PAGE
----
Month: May 2015

Paideia Seminar and Comprehensible Input

I teach at a Paideia school, which means that my school focuses on Mortimer Adler’s philosophy that “the best education for the best is the best education for all.” I find that CI methods dovetail nicely into this, because they support the widest variety of learners. Slow processors get the repetitions they need to make meaning from high-frequency structures, and fast processors can hone in on things like how different verb endings change the meaning.

There are three pillars of instruction in the Paideia classroom: Didactic, Coaching, and Seminar. In my classes, I spend the majority of time in the Coaching mode, modeling the use of target structures through Personlized Questions and Answers (PQA), Story Asking, and reading stories and novels. To an outside observer, this might look like I am just lecturing. After all, a CI teacher does a LOT of talking! However, what I am really doing is modeling correct language and administering constant comprehension checks, building up students’ auditory and reading comprehension so that it leads to producing correct language in their speech and writing. Also, by asking them to respond to input, I am giving them a chance in a low-pressure environment to practice their target structures.

The area where I have struggled most to incorporate CI methods is Paideia Seminar. A seminar draws on Socratic-style questioning methods to guide students to a deeper understanding of an idea or a text. It is a formal discussion in which students sit in a circle and do not raise hands to speak, but rather wait for an appropriate opening. The teacher functions more a a facilitator, with the goal of keeping the discussion on-task, but not deliberately leading the students toward any one conclusion. In my school, all students participate in both weekly school-wide seminars on a particular text and in content-specific seminars. As a Comprehensible INPUT teacher, how could I expect my students to produce OUTPUT at the level that Paideia Seminar demands?

As a result, I tend to use Paideia Seminar very sparingly, deploying it only after students have already received ample input and have something highly discussible to talk about. My most successful Spanish seminar happened earlier this spring, in my 8th grade class. We had been reading Noches misteriosas en Granada by Kristy Placido, and there was an activity in the Teachers’ Guide for chapter 7 (where the mystery really ramps up) in which students had to agree or disagree with certain statements about the text and support their opinion with text evidence. Well, in the world of Paideia, we are constantly hammering “text evidence” into their brains, so I decided to use that activity to prepare them for a formal seminar. Remember, we were seven chapters into the novel, and I had built up their vocabulary previously with stories containing key target structures that I knew would appear in the novel. My students engaged in a lively debate about the true nature of the mysterious Alfonso and Soraya, completely in Spanish. The words were just falling out of their mouths, with almost no effort, even from some of my students who struggle the most and have been the most resistant to my methods! I was truly amazed at what they were capable of. One of my strategies when conducting a seminar in a foreign language is to reserve a couple of deep-thinking questions in English to ask at the end of the discussion, but these students didn’t even need them. They were fully engaged in the target language, even asking questions of their own in Spanish. The very best Paideia Seminars are ones in which students take the lead in the discussion, and I never expected that to happen in a Spanish seminar.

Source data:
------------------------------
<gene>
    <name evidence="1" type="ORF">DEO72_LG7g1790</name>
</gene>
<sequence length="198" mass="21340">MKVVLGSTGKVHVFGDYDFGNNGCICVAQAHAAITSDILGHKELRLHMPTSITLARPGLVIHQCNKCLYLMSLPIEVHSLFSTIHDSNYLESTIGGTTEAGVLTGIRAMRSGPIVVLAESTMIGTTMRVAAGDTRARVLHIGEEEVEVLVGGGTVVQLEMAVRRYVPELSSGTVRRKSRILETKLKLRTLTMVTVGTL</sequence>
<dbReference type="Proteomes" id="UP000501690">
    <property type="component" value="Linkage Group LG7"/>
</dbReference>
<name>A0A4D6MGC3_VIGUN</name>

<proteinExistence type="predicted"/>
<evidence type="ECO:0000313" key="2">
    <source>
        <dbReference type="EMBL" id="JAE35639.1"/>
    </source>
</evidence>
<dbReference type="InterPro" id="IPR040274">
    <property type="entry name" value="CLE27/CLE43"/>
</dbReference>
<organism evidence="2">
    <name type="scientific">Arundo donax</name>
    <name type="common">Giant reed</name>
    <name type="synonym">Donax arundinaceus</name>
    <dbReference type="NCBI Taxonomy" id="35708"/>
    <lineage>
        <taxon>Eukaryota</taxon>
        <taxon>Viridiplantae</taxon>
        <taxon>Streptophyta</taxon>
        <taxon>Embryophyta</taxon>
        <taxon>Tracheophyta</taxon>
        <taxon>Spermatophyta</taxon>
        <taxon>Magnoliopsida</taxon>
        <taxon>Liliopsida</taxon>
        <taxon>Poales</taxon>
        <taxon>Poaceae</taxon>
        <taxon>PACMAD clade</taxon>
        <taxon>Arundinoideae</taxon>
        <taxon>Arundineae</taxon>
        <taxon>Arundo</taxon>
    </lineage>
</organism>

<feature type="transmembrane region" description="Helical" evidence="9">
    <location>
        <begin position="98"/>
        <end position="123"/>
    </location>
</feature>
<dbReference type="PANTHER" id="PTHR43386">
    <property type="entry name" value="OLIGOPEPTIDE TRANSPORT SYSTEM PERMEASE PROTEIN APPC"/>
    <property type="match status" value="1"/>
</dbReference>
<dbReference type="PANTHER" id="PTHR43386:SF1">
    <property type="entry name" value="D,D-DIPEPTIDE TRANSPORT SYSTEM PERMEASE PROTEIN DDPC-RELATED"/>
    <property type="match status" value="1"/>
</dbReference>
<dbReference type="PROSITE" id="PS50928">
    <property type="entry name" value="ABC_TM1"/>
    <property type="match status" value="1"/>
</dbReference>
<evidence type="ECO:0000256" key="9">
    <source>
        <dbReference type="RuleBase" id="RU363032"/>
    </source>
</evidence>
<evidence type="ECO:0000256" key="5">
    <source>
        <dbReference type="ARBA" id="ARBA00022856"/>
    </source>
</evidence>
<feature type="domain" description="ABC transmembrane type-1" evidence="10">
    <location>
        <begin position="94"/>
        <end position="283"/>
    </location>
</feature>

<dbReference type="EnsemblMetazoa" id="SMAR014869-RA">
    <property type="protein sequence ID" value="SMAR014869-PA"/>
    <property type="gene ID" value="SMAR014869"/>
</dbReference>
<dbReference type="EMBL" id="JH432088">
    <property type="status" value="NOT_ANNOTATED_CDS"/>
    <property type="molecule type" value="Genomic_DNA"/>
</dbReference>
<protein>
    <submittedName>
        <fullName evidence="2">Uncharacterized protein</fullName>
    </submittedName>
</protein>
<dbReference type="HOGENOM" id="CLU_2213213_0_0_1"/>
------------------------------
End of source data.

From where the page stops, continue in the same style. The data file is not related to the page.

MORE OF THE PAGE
Their success has inspired me to develop Paideia Seminars for other texts as well. When I teach Esperanza next year, I can see a having a debate about Alberto’s role in things. (My students this year had strong opinions about his seemingly cavalier attitude about leaving his family behind.) When I teach Robo en la Noche, I want my students to delve deeper into Cecilio’s role in the theft. Do his reasons absolve him from his crimes?

Paideia Seminar is such a great tool for exploring characters and themes, and with enough CI prep, students can do it all in the target language, too!

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